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After dispatching the review unit, Ryu Takahashi checked in. They'd "found a bug we missed after we'd made some final changes to our CPU firmware. This only affected JPlay's ability to play back DSD. We also implemented a final firmware upgrade which improves the headphone output's sound quality by changing the digital volume." He asked that I return the unit for the updates. Just the Jplay fix "could of course happen over USB." I took this opportunity to inquire. How could firmware changes improve a digital volume control?

Big Atmel CPU chip, Xilinx FPGA, Atmel Mega 6U4, Wolfson WM8804, 2 x LC157 Eprom 8-bit micro controllers

"Originally our volume knob linked both line and headphone outputs. Now we separated these operations and then also optimized the headphone amp's IC chip controller. This elevated its subjective sound quality." Meanwhile an industry acquaintance wrote in. "This morning I received the $549 AMI Musik DDH-1 you reviewed earlier. I am running it with a Squeeze-Upgrade power supply. Out of the box the sound is big and sadly better than my Northstar Design Dac 32 DAC." Considering how his DAC had sold for $2.995, that was mighty brutal of the li'l DDH-1. But it made me feel even better recommending that machine. Brutal is beautiful.

About strategic selection of opamps, "here we didn't repeat the socketed recipe of the DDH-1 even though a real expert could still retrieve the chip amp from the PCB. For most DS5 customers however we really don't recommend it. We were very careful to select the best-sounding Muses 8920* chip. As I said earlier, we first planned this model as a higher-end full-size deck before we decided to reposition it. Hence we shrunk back the form factor but stuck with the high-performance parts we'd already chosen."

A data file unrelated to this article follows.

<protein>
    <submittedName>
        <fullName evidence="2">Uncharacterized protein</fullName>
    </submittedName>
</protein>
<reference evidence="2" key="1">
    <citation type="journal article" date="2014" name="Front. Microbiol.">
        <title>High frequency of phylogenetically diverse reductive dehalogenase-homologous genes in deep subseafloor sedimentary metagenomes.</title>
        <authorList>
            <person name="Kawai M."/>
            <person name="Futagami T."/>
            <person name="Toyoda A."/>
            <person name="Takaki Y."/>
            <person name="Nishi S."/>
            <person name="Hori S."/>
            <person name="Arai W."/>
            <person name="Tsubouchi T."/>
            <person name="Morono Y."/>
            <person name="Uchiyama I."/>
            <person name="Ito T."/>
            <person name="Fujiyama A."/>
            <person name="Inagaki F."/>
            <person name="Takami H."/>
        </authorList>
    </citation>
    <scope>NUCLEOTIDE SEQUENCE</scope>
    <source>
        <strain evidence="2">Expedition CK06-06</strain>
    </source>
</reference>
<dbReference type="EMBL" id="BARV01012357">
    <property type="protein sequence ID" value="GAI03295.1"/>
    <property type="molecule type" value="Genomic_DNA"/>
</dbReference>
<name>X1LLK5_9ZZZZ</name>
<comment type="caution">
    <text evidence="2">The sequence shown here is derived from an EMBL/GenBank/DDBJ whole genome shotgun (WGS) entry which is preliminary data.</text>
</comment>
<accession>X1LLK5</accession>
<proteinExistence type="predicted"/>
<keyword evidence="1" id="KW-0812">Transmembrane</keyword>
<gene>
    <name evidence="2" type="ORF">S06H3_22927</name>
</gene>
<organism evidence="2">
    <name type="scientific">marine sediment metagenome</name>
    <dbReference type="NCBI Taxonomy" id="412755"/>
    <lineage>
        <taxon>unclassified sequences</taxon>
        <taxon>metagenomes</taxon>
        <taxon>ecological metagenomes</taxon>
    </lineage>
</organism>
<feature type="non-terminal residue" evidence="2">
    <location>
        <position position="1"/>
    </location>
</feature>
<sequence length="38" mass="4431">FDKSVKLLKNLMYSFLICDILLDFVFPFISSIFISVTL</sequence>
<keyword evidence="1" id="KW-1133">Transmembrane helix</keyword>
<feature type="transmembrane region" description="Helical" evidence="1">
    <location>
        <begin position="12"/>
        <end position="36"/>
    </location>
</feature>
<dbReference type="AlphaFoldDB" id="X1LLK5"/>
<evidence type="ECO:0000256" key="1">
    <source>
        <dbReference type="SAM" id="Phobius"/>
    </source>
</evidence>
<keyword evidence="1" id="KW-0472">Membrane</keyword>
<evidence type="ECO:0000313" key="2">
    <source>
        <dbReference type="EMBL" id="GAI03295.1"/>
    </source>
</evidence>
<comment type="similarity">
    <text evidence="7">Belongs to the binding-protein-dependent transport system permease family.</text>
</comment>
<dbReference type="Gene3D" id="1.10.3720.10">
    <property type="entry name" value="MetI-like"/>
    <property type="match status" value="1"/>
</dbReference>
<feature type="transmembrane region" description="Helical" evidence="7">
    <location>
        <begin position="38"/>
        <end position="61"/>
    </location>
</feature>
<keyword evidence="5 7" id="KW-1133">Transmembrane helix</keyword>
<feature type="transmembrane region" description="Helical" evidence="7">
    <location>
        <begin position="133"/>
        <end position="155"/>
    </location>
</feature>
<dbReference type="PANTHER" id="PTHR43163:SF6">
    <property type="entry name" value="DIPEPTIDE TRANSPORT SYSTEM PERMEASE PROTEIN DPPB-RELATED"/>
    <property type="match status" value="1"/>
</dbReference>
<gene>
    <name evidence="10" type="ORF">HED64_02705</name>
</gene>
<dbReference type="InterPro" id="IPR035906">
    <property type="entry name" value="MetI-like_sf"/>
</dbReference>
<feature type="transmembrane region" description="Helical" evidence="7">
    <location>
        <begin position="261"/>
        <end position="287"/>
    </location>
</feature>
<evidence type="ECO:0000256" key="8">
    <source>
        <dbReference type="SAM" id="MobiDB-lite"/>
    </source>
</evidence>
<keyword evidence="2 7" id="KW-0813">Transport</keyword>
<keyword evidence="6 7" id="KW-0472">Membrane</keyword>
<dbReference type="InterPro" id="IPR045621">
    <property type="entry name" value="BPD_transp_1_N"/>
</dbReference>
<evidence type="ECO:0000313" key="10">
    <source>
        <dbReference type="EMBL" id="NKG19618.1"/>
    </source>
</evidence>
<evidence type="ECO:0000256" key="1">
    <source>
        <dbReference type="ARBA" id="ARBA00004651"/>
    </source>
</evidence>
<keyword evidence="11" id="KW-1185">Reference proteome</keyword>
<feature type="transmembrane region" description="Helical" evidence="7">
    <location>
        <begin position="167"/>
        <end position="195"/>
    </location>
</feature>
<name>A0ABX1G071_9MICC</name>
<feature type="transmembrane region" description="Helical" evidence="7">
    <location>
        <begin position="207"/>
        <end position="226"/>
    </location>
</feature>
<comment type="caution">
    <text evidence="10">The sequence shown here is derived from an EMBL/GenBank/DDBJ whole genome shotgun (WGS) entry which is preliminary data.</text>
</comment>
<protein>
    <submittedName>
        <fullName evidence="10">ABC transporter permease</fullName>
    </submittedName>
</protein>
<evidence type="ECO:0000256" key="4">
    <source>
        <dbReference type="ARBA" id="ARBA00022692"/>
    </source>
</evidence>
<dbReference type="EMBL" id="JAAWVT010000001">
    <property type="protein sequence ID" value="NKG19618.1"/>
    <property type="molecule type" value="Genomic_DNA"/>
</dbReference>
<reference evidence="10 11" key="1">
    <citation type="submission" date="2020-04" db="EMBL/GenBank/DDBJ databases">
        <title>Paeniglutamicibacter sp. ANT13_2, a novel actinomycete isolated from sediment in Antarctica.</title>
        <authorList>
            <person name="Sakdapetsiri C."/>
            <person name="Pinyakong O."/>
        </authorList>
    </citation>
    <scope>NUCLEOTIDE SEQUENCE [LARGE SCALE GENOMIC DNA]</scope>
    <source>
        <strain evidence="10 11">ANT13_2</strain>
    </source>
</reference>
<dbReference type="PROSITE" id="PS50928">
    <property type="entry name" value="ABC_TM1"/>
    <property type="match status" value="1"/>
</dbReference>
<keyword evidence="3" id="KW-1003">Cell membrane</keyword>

On why AMI decided to partner with Clicktronic for their included USB cables, "Clicktronic is a German manufacturer of high-quality home theater and hifi equipment. The trademark belongs to the Wentronic group. They were founded in 2002 with the vision to create a range of quality A/V accessories.

"To date over 1.4 million Clicktronic products have sold. They offer a lot more precision engineering and signal quality than any generic extra items could ever hope to provide. They constitute a logically conceived and designed supplementary chain which on technology and quality achieves sophisticated hifi standards. The transmission of clear and unadulterated signal is the only thing that matters to Clicktronic. And that's the same philosophy we have at AMI."

* The Muses 8920 is a dual opamp with Jfet inputs based on New Japan Radio Corp's prior R&D into their flagship Muses 01/02 chips. The 8820 is the bipolar version. NJR also have a 32-pin electronic volume control chip that's used in the Pass Labs three-chassis preamp.

DOA. Did 'On' Ascend? If you don't do instructions, the absentee light show upon plugging in the 5V/15w power supply will suggest dead on arrival. No power switch. Man up and read. Now you know to briefly depress the rotary volume control. Joy and tiny white pin pricks of light. This is one elegant li'l deck. It tones down the firstborn's brighter bigger blue LEDs. If you've wondered how the lights double up to show both sample rate and volume, the latter function only activates with turning the knob. A few seconds later it defaults to freq specks again. I started off at a lowly 44.1. Redbook AIFF data piped in from Cambridge Audio's digital iPod dock via Chris Sommovigo's Tombo Trøn cable.

Setting the output to HP, input to coax, I had instant sound over Audeze LCD-3. My 160GB iPod Classic got set to endless random play and break-in was on.